Many of those were in the flash burns, and as they came out, literally, flesh was hanging from their face and from their arms, and they were in panic and begging for someone to give them some help. But, you know, that's not my responsibility, and I have to make my way to my emergency station, which was on the quarterdeck. And, of course, when I get to the quarterdeck, then, I'm realizing that the ship is already under forward part, and there's no question that it's sinking. So as word actually came to abandon ship, I had made my way to the port side, and there on the quarterdeck, there's a steel cable, a rail, as we call it, and I got ahold of the rail, and I hung on there and said my prayer, you know, before I actually stepped over the rail and stepped about two big, long steps and jumped into the water feet first.
My kapok jacket then came up over my head. If you could visualize that the deck of the ship now is listing so that you step over, and you walk down the keel of the ship, walk down the side of ship, and so I could have nearly walked to the water, but I walked down closer to the water, and then jumped in feet first and then began to come up and push that oil back that was on the water and then to try to get my head up above that, and then swam away from the ship about maybe 50 yards, and then we began to congregate, you know, in little groups. The ship had still been moving, so boys had been getting off maybe for two or three or four minutes. I actually watched the ship as she went under.
Bob: Did you think this was it for you?
Ed: I wondered, and yet I really felt – and I don't say this in any boasting way of any kind, but I really had the assurance that somehow, some way, that I would make it.
Dennis: You felt like God …
Ed: I felt assurance that – "Don't be afraid, don't be afraid. I'm with you," and I think when you hear all of my story, you'll see the various times that He came to my assurance that "I'm still with you," all the way through – the different things that happened for the next three days.
Bob: Yes, and we're going to hear the rest of your story over the next couple of days. Of course, it is told in the book that you've written called "Out of the Depths," which is a compelling story of God's faithfulness in the midst of remarkable adversity, and I want to encourage our listeners, you can get a copy of the book from us when you contact us here at FamilyLife.
Go to our website at FamilyLife.com. Down at the bottom of the screen there's a button there that says, "Go." You click on that button, it will take you right to a page where you can find information about ordering Ed's book. Again, it's called "Out of the Depths." We also have our conversation this week with Ed Harrell available on CD.
We also have a book that our friend, Chip Ingram, has written that is a reflection on pivotal chapters from the Psalms where David experienced the same thing that you've talked about, Ed, which is the presence of God in the midst of trial and adversity. He's written a book called "I Am With You Always." It's a book that reminds us that the Lord is faithful to hear the cry of our heart; that He is there for us in times of great trial like you experienced.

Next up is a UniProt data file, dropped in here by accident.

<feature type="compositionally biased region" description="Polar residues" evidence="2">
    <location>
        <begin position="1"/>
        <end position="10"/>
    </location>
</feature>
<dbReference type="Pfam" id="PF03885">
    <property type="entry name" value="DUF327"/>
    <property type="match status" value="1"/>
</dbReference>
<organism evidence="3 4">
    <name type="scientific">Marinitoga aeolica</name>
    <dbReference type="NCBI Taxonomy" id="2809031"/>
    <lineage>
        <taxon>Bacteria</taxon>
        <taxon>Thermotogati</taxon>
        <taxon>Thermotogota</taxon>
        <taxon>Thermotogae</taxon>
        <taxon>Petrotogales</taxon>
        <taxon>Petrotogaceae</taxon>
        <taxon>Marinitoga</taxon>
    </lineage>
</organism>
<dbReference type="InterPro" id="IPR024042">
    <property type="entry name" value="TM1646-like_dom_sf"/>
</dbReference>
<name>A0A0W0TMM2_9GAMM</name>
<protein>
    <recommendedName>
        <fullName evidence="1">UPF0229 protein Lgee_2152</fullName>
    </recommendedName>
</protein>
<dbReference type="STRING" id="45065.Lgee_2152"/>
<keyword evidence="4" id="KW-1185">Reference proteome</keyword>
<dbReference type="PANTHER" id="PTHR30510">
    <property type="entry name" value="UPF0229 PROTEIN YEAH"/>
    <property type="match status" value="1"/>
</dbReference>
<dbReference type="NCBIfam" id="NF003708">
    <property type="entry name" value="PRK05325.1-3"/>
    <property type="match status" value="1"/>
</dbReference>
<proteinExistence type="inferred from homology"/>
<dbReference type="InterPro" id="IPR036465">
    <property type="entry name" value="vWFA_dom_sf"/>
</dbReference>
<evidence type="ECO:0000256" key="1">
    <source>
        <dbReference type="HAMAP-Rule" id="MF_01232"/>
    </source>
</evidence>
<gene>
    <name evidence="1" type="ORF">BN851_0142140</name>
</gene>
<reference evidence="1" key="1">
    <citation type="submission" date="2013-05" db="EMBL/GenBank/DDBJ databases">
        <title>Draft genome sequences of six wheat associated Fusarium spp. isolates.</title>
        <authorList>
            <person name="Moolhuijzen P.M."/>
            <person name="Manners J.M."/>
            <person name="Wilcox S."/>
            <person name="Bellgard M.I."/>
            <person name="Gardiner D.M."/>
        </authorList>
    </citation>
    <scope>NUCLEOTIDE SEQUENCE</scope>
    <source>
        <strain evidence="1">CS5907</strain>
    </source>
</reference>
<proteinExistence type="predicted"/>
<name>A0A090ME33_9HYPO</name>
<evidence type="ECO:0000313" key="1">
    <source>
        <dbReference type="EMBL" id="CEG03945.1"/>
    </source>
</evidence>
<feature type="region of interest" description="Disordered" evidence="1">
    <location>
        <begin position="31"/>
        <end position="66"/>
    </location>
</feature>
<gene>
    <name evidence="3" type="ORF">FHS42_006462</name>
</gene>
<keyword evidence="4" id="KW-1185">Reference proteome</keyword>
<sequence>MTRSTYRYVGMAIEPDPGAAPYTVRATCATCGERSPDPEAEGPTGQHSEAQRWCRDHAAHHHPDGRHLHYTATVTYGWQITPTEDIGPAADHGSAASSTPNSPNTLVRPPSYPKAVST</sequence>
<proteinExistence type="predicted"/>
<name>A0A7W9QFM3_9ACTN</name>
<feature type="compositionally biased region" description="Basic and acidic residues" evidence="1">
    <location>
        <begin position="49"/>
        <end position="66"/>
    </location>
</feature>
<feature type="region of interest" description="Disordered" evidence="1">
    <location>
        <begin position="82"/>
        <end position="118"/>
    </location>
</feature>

In fact, any of our listeners who wanted to get your book and Chip's book together, we'd send them the CD that has our conversation with you. We'd send it along at no additional cost. Again, go to our website, FamilyLife.com, click the "Go" button at the bottom of the screen. That will take you right to the page where there is more information. Or call 1-800-FLTODAY. That's 1-800-F-as-in-family, L-as-in-life, and then the word TODAY, and we've got folks on our team who will be happy to let you know how you can have these resources sent to you.
You know, speaking of resources, Dennis, one of the most requested resources we've had in our FamilyLife Resource Center this year has been two CDs from a conversation you and I had with Shaunti Feldhahn. She wrote a book called "For Women Only." It was based on the research she had done, conversations with more than 1,000 men about the deepest needs and the deepest longing in men's hearts. And that conversation really resonated with a number of our listeners. This month we are making that two-CD set available to any of our listeners who would contact us in August to make a donation of any amount to the ministry of FamilyLife Today.
It's our way of saying thank you for helping to support this ministry. We are listener-support, and it's your donations that keep us on the air in this city and in cities all across the country. So this month, if you can go online to make a donation or call 1-800-FLTODAY to make a donation, just mention that you'd like the CD set for women. In fact, if you're donating online, when you get to the keycode box just type in "CD," those two letters, and we'll know that you want to have these CDs sent to you.
Again, our website is FamilyLife.com or you can call 1-800-FLTODAY to make a donation, and we appreciate you standing with this ministry financially.
Well, tomorrow we're going to begin to hear the story of how Ed Harrell and others survived for four days afloat in the Pacific. I hope our listeners can be back with us for that.
I want to thank our engineer today, Keith Lynch, and our entire broadcast production team. On behalf of our host, Dennis Rainey, I'm Bob Lepine. We'll see you tomorrow for another edition of FamilyLife Today.